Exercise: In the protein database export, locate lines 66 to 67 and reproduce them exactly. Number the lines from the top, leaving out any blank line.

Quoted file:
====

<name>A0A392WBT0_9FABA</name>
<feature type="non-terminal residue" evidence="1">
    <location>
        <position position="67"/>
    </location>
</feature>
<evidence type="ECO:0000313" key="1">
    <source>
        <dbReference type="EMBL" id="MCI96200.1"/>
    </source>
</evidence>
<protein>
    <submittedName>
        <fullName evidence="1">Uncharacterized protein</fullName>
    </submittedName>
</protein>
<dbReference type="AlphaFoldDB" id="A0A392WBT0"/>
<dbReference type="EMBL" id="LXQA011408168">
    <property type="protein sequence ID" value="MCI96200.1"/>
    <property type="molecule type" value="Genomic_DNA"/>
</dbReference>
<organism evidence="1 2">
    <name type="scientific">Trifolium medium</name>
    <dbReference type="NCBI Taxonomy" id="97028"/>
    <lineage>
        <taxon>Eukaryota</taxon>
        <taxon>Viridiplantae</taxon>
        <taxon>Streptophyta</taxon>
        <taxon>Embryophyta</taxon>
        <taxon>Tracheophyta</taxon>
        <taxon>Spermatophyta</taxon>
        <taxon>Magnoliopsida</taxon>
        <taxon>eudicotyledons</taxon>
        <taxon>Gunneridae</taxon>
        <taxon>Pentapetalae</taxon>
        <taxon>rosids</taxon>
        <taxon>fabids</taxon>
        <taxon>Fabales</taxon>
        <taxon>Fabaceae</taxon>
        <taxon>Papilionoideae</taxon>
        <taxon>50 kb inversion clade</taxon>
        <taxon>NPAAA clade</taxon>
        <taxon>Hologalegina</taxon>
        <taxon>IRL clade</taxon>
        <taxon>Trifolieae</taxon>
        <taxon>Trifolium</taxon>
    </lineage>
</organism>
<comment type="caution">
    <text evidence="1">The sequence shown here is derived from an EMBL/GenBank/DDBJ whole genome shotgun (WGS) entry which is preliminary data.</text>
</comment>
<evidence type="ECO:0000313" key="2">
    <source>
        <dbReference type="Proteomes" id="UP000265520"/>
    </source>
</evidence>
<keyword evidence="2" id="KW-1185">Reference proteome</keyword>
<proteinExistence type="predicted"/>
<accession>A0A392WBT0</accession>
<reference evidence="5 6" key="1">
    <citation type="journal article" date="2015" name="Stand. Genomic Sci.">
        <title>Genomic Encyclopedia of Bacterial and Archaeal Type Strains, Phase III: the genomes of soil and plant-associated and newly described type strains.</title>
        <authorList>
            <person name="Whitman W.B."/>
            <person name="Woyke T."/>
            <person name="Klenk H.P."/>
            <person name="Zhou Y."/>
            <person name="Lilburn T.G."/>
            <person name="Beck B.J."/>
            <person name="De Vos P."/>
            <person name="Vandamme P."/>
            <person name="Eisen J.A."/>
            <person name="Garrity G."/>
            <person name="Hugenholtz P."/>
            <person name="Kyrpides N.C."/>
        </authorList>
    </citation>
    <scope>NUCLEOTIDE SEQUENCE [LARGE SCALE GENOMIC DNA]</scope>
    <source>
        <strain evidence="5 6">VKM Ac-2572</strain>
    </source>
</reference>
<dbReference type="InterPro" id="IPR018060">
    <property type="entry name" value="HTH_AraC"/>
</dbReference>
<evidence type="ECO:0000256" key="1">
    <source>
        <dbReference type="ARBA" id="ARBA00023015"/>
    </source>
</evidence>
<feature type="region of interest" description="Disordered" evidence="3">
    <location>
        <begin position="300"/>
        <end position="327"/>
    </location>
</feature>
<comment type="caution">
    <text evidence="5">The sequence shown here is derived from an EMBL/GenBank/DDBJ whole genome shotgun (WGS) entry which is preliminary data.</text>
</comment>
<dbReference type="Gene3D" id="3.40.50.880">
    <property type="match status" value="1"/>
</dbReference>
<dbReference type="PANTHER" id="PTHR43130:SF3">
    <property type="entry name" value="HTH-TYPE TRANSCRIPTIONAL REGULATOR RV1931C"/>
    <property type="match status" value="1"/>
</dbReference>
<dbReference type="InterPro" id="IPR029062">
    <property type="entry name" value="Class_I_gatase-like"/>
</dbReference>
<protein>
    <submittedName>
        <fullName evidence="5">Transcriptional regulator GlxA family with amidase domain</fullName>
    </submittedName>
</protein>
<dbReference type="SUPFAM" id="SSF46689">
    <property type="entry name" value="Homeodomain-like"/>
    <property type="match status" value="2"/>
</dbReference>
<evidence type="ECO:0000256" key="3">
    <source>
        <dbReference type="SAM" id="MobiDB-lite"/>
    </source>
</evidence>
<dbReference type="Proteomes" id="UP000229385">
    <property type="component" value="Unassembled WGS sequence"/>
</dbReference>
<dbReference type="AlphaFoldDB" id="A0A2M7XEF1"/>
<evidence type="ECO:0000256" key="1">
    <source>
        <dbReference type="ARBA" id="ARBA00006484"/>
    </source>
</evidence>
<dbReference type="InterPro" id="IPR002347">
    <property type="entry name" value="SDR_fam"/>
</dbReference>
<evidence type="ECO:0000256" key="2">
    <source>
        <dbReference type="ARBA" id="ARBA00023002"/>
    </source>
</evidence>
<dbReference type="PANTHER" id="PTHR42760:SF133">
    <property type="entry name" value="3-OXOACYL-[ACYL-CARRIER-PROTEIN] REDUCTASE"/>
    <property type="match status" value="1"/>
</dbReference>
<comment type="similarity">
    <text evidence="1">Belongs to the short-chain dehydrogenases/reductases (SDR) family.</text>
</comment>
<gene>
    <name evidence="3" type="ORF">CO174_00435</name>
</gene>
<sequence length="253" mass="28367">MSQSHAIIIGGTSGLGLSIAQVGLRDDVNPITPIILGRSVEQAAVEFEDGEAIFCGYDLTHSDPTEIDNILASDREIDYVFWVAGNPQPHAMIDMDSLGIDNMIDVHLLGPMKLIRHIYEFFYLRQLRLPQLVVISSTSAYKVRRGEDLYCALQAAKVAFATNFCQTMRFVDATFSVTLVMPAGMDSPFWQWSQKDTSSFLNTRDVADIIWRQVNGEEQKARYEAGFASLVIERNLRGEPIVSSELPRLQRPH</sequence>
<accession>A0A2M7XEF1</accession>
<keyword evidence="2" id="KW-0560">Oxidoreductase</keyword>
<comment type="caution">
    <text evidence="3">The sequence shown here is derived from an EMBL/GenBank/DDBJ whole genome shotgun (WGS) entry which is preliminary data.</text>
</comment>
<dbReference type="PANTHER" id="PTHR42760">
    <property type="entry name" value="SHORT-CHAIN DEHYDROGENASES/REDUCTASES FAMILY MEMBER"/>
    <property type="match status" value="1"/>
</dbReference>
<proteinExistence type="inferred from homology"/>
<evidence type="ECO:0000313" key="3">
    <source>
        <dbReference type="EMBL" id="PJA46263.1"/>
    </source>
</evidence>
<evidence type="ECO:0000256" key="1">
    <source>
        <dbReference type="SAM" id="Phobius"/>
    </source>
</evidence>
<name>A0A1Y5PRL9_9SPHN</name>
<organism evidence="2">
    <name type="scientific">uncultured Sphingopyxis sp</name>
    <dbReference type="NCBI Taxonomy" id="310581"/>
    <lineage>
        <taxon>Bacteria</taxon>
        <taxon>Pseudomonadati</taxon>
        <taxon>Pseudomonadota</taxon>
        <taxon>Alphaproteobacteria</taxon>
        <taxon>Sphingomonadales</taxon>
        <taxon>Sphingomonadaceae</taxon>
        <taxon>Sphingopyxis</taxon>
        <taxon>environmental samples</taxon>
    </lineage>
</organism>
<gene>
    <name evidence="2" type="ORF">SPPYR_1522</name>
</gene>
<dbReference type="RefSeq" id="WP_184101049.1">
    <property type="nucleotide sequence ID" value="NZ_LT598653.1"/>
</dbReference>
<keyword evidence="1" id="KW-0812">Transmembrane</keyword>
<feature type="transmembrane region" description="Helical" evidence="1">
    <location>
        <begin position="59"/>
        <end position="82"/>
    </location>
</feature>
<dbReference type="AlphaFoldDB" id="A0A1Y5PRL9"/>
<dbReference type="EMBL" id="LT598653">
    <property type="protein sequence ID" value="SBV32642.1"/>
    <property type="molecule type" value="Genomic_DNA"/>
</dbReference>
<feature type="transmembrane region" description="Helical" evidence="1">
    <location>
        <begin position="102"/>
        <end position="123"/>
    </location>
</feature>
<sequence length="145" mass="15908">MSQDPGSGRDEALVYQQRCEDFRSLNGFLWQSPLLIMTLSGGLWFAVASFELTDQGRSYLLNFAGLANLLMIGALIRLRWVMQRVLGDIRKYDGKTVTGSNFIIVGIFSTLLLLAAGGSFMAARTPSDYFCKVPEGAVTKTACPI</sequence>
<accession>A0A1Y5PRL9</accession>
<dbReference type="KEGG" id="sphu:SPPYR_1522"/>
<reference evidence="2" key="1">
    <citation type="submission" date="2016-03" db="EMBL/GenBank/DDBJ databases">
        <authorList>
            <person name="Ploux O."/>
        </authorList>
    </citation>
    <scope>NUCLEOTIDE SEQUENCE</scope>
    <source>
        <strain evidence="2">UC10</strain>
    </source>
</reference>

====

            <person name="Klenk H.P."/>
            <person name="Zhou Y."/>